Two words brought together to express a new concept create a compound. A compound can be written as two words, one word, or it can be connected by a hyphen.
Many times compounds will evolve over time. For example, a compound may start out as child care, morph into child-care and finally it’s more commonly written as childcare.
The use of hyphens in compounds can sometimes be confusing. Here are some general guidelines for using hyphens in compounds:
- Use a hyphen when two or more words are used as an adjective before a noun.
- Do not use a hyphen when the compound modifier comes after the noun.
The boy is six years old.
I bought the drugs over the counter.
The street is one way.
- Use a hyphen with compound numbers.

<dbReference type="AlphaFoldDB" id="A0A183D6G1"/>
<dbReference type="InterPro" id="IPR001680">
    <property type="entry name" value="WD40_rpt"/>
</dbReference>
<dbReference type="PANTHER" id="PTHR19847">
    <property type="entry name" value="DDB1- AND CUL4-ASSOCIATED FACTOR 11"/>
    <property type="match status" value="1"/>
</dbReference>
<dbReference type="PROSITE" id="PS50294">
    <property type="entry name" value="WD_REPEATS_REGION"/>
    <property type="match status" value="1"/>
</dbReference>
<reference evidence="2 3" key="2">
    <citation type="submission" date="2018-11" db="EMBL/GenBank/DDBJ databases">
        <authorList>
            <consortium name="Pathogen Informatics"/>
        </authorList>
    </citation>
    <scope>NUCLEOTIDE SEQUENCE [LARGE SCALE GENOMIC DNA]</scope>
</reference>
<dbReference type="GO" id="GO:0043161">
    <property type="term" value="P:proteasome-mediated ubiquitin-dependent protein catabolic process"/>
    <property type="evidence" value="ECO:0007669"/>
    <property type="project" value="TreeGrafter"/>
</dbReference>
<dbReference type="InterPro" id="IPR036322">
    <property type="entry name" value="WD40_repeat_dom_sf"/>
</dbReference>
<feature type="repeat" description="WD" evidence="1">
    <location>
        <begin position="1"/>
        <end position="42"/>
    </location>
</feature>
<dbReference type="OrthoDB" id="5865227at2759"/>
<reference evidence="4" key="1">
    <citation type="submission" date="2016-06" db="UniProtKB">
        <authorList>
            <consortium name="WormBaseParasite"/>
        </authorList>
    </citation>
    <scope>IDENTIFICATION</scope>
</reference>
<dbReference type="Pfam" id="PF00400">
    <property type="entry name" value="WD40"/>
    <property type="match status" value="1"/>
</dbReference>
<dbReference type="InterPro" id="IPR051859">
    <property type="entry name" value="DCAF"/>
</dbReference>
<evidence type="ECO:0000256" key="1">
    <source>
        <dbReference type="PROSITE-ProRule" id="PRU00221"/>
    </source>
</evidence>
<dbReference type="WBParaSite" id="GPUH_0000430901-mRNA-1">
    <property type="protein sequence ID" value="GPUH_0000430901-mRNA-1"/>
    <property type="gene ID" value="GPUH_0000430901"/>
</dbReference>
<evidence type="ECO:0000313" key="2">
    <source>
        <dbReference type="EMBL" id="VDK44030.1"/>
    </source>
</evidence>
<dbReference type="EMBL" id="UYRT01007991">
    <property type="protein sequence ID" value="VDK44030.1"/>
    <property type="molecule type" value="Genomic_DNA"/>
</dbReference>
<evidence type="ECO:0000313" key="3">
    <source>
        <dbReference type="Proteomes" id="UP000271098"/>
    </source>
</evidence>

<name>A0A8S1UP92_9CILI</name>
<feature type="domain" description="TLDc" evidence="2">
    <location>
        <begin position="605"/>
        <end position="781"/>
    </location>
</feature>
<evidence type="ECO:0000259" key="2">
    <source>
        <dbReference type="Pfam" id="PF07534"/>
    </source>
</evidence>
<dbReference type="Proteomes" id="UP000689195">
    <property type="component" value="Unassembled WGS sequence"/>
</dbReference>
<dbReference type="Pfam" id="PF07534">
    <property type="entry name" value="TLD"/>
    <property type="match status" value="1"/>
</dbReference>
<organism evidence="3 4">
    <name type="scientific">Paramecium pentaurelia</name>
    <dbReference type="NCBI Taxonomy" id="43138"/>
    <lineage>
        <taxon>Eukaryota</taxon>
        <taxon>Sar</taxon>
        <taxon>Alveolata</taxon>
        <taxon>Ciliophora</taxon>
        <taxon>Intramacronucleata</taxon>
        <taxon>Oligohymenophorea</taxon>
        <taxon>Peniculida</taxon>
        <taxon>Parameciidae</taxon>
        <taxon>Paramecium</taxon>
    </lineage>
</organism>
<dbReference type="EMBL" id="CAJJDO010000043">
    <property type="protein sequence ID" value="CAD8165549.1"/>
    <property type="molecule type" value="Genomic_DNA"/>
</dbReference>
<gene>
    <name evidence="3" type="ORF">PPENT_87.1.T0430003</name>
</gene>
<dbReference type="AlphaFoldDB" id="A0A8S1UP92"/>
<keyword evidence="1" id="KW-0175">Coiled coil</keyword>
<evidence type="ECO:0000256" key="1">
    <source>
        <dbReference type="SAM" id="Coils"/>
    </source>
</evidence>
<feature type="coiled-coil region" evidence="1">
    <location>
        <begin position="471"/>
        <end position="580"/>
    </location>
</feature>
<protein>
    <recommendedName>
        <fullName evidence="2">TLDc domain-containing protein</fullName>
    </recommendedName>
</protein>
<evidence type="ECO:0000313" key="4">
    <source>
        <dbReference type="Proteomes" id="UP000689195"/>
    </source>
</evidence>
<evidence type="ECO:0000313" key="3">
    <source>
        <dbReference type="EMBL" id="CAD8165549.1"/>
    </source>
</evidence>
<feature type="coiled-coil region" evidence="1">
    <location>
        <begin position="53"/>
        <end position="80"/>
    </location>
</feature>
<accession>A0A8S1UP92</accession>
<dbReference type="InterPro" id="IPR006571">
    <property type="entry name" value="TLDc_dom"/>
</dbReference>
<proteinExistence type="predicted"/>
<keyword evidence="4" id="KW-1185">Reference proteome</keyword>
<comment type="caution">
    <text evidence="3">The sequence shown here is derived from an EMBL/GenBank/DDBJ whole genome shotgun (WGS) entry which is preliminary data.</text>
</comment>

- Use a hyphen to avoid confusion.
An old-furniture salesman means the man sells old furniture. However, “an old furniture salesman” could be an old man who sells furniture.
On the other hand, the phrase “used car salesman” might not generate as much confusion, therefore, a hyphen between “used” and “car” might not be necessary.
As you can see, sometimes there are no hard and fast rules when it comes to compounds. Since word usage often evolves, it’s always best to consult the latest version of a good, standard dictionary.
VN:F [1.9.8_1114]When the Two Become One – Ever-Evolving Compounds,